We lay in each other’s arms, still awkward but happy, exchanging breathless kisses into sleep.
Note: So there was sexual contact?
I was fairly independent of my parents. I loved them but was not concerned about how they may have felt about my and Robert’s life together. But Robert was not so free. He was still their Catholic son, unable to tell them we were living together out of wedlock. He had been warmly welcomed in my parents’ house but worried I would not be welcome in his.
Note: So it was sexual?
I felt I had failed him. I had thought a man turned homosexual when there was not the right woman to save him, a misconception I had developed from the tragic union of Rimbaud and the poet Paul Verlaine. Rimbaud regretted to the end of his life that he could not find a woman with whom he could share his full being, both physically and intellectually. In my literary imagination, homosexuality was a poetic curse, notions I had gleaned from Mishima, Gide, and Genet. I knew nothing of the reality of homosexuality. I thought it irrevocably meshed with affectation and flamboyance. I had prided myself...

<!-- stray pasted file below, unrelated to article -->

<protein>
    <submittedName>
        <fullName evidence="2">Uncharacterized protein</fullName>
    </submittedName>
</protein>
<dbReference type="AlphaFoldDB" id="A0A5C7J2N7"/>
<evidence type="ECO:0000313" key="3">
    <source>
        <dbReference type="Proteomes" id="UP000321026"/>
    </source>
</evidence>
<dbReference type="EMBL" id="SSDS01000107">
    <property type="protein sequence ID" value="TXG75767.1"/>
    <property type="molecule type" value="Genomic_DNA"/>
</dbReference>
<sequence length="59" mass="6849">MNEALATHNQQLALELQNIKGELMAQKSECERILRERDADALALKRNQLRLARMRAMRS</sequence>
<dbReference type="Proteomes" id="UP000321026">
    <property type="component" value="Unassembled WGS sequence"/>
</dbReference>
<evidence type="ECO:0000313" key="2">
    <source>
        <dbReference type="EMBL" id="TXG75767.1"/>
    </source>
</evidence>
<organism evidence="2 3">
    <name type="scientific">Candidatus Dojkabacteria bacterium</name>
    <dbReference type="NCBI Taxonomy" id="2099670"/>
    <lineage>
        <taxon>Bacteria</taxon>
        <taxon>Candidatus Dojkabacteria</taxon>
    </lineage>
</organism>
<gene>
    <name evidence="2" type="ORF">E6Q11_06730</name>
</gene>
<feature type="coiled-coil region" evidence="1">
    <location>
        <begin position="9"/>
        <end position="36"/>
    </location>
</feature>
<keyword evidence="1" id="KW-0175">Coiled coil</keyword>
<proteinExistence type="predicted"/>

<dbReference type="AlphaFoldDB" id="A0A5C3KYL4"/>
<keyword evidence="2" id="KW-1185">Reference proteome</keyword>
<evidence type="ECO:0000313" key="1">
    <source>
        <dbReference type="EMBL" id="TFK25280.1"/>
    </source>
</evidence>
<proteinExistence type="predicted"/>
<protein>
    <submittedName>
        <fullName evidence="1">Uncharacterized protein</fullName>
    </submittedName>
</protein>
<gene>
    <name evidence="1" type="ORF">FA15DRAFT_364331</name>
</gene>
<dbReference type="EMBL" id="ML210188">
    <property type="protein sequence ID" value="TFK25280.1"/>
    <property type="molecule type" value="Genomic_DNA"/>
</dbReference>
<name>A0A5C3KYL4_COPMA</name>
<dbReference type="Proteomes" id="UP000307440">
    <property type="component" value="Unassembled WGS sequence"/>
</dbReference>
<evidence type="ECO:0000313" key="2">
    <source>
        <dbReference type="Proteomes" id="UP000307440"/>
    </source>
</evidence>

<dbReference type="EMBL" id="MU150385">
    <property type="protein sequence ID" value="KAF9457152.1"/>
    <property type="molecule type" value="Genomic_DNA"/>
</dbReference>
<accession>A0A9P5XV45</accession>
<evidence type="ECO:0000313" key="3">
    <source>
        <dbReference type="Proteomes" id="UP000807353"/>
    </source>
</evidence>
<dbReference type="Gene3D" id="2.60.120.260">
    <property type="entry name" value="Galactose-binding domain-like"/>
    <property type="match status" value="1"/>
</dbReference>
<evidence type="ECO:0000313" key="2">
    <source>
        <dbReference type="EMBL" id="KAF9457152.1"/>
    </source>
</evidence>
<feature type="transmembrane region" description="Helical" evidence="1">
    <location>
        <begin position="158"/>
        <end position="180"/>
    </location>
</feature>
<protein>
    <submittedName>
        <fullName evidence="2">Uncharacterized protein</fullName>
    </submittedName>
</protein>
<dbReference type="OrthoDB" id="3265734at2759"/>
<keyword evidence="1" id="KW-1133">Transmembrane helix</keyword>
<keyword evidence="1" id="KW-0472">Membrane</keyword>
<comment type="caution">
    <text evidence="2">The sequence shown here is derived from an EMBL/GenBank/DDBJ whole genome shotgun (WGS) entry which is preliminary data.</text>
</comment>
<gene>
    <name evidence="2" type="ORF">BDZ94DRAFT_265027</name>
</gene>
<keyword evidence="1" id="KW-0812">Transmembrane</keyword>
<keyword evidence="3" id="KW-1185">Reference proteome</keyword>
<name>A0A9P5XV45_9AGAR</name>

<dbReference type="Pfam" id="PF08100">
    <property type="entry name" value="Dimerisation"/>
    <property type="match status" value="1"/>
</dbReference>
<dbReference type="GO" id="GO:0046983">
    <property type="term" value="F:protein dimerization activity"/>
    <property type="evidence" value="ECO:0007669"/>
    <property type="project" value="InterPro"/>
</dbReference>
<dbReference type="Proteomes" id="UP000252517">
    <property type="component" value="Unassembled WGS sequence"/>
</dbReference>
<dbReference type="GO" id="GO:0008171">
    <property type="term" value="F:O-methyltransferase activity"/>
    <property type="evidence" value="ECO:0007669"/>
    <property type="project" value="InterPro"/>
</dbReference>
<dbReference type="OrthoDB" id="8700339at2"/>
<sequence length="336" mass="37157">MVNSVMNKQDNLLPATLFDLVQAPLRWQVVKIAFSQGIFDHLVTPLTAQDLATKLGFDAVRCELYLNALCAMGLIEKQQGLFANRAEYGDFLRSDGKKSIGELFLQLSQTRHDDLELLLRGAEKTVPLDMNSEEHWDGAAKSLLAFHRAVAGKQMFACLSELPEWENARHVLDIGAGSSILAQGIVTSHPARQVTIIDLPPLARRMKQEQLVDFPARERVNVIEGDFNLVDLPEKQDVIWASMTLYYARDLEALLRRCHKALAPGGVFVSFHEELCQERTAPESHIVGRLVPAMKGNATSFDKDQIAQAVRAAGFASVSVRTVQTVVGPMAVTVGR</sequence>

Note: And so still think the majority of liberals. We are the counter cultural bohemians they wish they had the courage to follow if it didnt mean giving up their current state of comfort. It does not occur to them that our lives can only be as mundane as theirs once we give up trying to fulfill their expectations of our cultural heroism or demonic transgression.
the round table, even at the best of times, was innately doomed. Disbanded by Andy, banded by us, no doubt to be disbanded again to accommodate the next scene. I looked around at everyone bathed in the blood light of the back room. Dan Flavin had conceived his installation in response to the mounting death toll of the war in Vietnam. No one in the back room was slated to die in Vietnam, though few would survive the cruel plagues of a generation.
Note: This is the central theme that unites the story.